After two heartbreaking losses with numerous penalties, the defense bounced back and played a penalty free game, shutting out a highly productive Eagles offense. What was the difference? According to Perrish Cox, it was communication. Practice this week was loud and fast in preparation for the fast tempo Chip Kelly offense, but it was more than just that. The fast pace put pressure on the defense to not only get to the line faster but to communicate faster as well. The only two calls they got, in fact, were the two plays during the goal line stance in the fourth quarter. No one would divulge what those calls were. Vic Fangio, Patrick Willis and Cox were all asked about it but they all kept mum about the two plays that helped the 49ers finally get their first win at Levi's Stadium.
Why was this week different for the defense?
"We got tired of not finishing. We've been criticized these past two weeks for not finishing. Our whole goal was to go out there and finish. We knew what type of offense we were going to be facing, top one or two offense in the league, so all week long we gave it our all. It came out good for us."
How was practice different this week?
"It was totally different this week, totally different. I think coach put a little extra on it as far as taking us deep and by the time that play was over with, they had another set of receivers so we'd have to run back and they'd take us deep again. It was more about the pace that we had. I think it was actually good. I kinda think we need to do that every week."
So the pressure to communicate quickly was higher?
"Yes, we had to work without a huddle. We normally huddle and get the call from our LB, but against this offense there was no huddle. I think it worked better for us. I think we need to do that more often."
How has the game changed for you this season? Has the game slowed down at all?
"No, It's the same game, the only thing that's changed is that I'm on the field. Coach always talks to me about staying ready because you'll never know when that time will come. I just want to make the best of it when I do get a chance."
Did you see Antoine Bethea coming towards you on you on the deep interception?
"I did, at the last minute when I was about to go up. Toine's been on me, since when we collided, I think it was against the Bears, and I got tired of my teammates messing with me. But I saw him at the last minute, I saw him coming down really hard and he had a good angle on the ball. We'll share this one as a team."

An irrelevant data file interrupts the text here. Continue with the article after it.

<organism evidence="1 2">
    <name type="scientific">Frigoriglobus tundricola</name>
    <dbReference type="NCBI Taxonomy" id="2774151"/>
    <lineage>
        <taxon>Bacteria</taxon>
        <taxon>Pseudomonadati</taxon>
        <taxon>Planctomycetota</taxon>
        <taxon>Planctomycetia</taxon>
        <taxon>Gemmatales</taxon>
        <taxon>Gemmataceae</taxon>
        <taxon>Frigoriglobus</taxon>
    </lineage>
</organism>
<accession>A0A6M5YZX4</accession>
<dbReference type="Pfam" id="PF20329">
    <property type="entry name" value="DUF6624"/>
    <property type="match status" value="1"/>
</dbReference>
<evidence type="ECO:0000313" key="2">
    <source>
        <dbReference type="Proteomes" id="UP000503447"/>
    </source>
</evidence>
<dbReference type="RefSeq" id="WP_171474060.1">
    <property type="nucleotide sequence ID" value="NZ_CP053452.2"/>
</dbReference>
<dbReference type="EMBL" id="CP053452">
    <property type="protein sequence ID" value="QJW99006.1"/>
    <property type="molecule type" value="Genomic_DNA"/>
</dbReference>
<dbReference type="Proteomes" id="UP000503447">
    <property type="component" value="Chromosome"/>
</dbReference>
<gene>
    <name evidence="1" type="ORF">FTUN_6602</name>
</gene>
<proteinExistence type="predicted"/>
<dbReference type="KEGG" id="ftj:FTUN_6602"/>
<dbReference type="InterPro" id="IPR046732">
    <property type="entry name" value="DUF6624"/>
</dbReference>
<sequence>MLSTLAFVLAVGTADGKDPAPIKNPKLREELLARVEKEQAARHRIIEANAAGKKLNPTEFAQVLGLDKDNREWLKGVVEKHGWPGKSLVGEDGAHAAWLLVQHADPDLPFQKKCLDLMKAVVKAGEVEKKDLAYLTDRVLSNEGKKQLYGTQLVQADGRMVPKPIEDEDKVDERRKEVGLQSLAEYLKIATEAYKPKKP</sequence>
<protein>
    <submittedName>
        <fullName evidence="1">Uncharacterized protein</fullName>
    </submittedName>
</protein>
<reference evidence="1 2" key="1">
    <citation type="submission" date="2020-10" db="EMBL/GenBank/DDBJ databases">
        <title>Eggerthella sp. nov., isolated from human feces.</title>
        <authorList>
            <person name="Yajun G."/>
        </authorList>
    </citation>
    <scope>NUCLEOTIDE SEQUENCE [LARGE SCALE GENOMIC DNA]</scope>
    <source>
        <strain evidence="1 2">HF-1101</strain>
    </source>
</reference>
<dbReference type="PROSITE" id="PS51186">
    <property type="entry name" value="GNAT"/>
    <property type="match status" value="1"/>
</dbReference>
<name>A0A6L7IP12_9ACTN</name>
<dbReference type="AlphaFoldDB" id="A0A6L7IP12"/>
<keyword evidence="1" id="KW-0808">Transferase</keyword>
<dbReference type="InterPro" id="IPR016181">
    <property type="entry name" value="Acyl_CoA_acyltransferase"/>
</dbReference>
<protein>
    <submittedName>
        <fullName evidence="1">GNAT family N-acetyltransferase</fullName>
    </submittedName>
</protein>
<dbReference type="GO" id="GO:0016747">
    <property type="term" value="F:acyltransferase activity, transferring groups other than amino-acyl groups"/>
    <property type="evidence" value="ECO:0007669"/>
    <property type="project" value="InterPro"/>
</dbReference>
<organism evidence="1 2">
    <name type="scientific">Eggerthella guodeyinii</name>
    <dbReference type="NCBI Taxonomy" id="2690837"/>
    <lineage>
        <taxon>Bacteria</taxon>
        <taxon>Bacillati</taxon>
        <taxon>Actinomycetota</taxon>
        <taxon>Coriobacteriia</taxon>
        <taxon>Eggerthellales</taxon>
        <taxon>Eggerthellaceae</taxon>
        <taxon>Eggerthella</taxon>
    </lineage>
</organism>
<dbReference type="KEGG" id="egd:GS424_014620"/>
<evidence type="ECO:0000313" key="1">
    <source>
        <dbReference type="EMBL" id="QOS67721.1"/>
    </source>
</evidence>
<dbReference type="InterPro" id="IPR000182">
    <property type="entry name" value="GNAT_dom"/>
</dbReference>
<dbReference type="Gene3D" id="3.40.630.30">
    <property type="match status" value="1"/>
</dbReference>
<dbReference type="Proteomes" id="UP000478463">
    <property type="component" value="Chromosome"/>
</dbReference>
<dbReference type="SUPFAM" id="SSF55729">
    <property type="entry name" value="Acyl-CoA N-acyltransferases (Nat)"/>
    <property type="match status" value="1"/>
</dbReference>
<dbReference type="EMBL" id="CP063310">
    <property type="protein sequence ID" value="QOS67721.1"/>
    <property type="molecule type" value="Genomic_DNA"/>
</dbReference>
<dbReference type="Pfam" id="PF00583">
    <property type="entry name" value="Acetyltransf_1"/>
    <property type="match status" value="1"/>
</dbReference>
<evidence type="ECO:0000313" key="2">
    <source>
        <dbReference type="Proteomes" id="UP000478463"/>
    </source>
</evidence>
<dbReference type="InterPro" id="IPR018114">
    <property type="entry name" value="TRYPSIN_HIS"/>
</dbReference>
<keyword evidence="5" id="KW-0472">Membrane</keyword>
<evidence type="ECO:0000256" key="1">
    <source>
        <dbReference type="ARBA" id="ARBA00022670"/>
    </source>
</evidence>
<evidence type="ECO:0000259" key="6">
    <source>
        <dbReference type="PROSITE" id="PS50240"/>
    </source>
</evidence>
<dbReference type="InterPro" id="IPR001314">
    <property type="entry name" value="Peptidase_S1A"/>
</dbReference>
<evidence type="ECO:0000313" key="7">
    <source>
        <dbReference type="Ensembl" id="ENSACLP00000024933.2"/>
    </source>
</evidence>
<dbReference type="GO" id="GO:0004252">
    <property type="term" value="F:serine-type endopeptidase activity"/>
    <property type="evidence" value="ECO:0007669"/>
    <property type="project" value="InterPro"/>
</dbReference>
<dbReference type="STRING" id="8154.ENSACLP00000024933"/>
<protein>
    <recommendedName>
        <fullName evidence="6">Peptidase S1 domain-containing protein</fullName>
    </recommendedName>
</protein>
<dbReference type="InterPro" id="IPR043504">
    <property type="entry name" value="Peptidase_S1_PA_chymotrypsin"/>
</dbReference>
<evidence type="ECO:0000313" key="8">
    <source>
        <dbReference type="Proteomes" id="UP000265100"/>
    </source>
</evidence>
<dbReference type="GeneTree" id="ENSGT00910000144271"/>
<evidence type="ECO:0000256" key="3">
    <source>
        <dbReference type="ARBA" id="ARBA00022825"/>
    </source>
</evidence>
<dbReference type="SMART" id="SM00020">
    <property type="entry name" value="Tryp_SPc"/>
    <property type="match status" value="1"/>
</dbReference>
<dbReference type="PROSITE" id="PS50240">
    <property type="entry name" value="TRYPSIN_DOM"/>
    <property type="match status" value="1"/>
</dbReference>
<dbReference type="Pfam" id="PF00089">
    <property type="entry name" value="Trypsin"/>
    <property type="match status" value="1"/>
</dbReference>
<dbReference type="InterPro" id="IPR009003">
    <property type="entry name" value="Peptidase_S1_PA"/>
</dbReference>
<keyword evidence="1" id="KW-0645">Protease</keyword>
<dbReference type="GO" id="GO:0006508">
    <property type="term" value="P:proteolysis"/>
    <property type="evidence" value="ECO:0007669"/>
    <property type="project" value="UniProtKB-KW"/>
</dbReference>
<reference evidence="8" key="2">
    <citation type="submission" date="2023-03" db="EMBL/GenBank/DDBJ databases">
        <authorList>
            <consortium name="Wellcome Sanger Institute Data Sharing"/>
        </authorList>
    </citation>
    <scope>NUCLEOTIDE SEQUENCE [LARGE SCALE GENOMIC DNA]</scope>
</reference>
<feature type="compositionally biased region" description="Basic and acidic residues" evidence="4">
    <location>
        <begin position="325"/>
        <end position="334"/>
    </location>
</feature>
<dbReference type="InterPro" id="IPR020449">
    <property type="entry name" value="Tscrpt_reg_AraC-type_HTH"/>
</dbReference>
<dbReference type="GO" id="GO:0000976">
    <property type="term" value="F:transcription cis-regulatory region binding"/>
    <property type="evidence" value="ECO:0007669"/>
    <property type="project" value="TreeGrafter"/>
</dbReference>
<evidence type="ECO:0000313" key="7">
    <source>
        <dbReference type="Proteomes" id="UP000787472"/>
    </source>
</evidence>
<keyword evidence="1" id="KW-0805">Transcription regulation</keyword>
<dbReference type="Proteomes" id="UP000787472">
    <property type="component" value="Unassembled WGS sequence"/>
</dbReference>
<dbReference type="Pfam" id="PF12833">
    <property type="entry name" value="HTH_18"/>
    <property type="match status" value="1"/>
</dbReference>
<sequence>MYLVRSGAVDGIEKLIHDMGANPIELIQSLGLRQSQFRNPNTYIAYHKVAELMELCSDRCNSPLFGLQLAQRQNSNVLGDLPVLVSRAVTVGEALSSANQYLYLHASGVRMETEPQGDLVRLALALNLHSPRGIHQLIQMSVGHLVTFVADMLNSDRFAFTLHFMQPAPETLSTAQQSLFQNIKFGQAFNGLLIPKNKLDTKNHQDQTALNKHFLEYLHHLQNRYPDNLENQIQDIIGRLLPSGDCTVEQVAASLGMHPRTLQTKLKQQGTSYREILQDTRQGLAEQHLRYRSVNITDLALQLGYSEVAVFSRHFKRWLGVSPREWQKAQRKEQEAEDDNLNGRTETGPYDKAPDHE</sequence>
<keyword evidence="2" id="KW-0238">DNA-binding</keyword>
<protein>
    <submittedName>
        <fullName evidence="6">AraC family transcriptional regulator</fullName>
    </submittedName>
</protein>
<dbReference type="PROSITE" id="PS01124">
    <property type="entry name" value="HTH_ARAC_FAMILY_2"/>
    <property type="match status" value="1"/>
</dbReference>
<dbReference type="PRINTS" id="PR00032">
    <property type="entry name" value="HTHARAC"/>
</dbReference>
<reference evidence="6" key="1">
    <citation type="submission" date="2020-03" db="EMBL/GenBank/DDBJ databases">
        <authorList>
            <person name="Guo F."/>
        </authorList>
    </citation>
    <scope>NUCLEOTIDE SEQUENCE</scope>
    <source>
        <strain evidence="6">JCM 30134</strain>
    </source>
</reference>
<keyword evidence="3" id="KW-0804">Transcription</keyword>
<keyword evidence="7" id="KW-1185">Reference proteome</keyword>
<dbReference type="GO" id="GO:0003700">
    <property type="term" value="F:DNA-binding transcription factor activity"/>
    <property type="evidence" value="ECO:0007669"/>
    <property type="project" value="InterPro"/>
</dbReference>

Regarding the guys who can't be on the field:
"Bowman, Brock, they come to every meeting, we still work out together, they are on the sidelines and in the locker room. They tell us what they see to help us for the next play. They are great motivation on the sidelines."
On bouncing back from tough losses:
"It's kinda like playing corner. When you play corner you're not going to make every play. You can try to make every play but once you don't make that play you have to forget about it and move on to the next. That's how I feel we did it today."
(Charles Barkley's "Short Memory" commercial comes to mind).
On finally getting that first win at Levi's:
"This is a big one. You know when you bounce back from a two game losing streak where basically we gave them up, it's kinda tough so yeah, we are going to celebrate this one. This was a tough week and a great win."
Ed Szczepanski-USA TODAY Sports
For the third week in a row the 49ers played heavily penalized football. The stats are startling.
vs. Cowboys 11 penalties for 78 yards
vs. Bears 16 for 118 yards
vs. Cardinals 9 for 107 yards
Luckily in week one, the offense was able to out-play the penalties, and/or the Dallas defense was that bad. Losses in the last two weeks, however, are already trying the nerves of the players and coaches and the resulting tension is boiling over on the field.
At the risk of sounding cliche, I do believe that players need to play at a level where bad calls cannot determine the results of the game. Unfortunately, it's becoming nearly impossible to do that. Although I believe that some of the calls have been legitimate, many have been superfluous and unnecessary and the flow of the game is being interrupted.